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31 May 2024

Learning to enjoy what matters

For some time in the last couple of years, there has been a crescent discontent with the state of the entertainment industry, most notably video games and movies. From bug-filled releases to bad CGI, from bad sequels, prequels, remakes and remasters to the pandering and DEI… it does seem as if the industry leaders have a fetish for stifling innovation and take the lazy approach of over-promising and under-delivering instead of putting the effort into delivering good products with originality.

Given this bleak picture of today in stark contrast with the creative and innovative scene of yesterday, becoming disillusioned is natural. The attention one once gave to these art forms is redirected towards even more shallow forms of entertainment that not only fails to often deliver a significant message or reflection, but also aids in eliminating the faith in the existence of meaningful entertainment.

What most people in this wave of frustration miscalculate is the extent and the impact of this degradation, and how achievable the solutions can be. In this post, I will enumerate the main problems I observe concerning the perception of these issues. By criticizing each point, I offer some solutions I compile and apply myself to deal with this in an individual, actionable level. I will give more focus to video games in this post, but this can apply to other media as well.

While you're out there complaining, I'll be here gaming. While you're out there complaining, I'll be here gaming.

The Three Problems

Problem 1: Of advertisers and bubbles.

Many things were, are and will be created to take away your money without giving much in return. This is the end goal of hardcore capitalists, after all. What we can grasp for but a moment is the experiences they provide and how much value each experience has is up to the individual. This subjectivity is what makes this debate so hard.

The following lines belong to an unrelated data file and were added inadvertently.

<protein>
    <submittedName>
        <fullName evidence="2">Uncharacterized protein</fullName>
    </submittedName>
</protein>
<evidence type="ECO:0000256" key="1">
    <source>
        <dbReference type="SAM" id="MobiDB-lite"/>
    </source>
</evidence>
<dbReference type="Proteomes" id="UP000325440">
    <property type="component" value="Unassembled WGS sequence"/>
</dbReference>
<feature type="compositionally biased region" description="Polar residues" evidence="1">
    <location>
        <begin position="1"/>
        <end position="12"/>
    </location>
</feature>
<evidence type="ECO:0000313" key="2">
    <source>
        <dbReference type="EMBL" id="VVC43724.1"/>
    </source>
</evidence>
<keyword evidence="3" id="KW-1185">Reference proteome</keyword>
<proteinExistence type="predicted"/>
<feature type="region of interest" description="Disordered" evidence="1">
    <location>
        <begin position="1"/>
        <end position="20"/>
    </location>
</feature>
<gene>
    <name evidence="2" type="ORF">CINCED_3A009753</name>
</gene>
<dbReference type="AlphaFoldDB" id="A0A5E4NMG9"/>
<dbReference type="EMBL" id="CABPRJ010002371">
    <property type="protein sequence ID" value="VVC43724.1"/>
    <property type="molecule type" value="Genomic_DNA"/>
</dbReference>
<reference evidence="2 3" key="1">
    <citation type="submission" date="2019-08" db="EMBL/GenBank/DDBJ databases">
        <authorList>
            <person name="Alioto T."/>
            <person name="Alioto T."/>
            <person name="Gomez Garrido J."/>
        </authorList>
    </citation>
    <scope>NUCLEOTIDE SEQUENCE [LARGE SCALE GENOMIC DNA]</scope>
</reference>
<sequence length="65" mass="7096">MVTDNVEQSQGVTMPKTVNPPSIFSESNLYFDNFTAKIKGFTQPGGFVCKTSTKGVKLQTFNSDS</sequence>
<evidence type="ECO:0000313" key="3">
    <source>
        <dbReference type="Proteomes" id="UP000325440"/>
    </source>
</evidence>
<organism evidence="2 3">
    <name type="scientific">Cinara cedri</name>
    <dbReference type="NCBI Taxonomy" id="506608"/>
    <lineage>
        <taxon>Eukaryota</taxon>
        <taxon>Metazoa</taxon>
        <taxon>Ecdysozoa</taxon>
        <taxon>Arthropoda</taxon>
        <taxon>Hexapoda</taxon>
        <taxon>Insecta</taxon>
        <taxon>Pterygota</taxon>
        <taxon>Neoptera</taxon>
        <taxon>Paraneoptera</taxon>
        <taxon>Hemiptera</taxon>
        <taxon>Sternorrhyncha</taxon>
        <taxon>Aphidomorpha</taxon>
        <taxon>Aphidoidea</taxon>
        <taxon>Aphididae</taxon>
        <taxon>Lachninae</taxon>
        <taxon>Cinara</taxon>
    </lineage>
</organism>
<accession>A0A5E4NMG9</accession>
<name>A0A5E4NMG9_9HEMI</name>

Each of us is like a flame, irradiating knowledge and wisdom by burning away what time and energy we have left to live. The “life radiation” we emit brings warmth and lights the way for those around us, and it is fueled by our work and leisure. By sharing our gaming experiences with others, we inspire them to burn brighter, seek their own experiences and, eventually, inspire others.

However, some people abuse this power. On one side, we have big publishers constantly promoting the next new shiny thing. A hype machine composed of different entities: the marketing departments of game studios releasing ambitious advertisement campaigns and journalists disseminating rumors, controversies and reviews. On the other side, we have the consumers who, consciously or not, bombard our feeds with constant exposure to the same shiny new thing, be it by reverberating the hype machine’s byproducts, be it by producing excessively positive or negative criticism of the product or its context, which can feel very tiresome the more you are exposed to them.

The true goal of marketing. The true goal of marketing.

One way or another, we are overexposed to the hype marketing that distorts our notion of value and hijacks our brains’ reward system. This induced hyperesthesia is even more severe if you are susceptible to targeted advertisement and/or if you happen to participate in a specific community. The latter poses an extra problem, for many people take advantage of others by their common tastes to gradually perpetrate some narrative or belief system. The great danger of internet bubbles is that instead of inspiring, they alienate.

When different bubbles come into contact, they get reinforced. Each one erects a totem of the other to be ostracized. This leads to a feedback loop in which members of each bubble constantly attack the others’ totem while never really providing valid criticism and instead resort to fallacies to sustain their claims. Even worse, they play victim while openly harassing the opposition.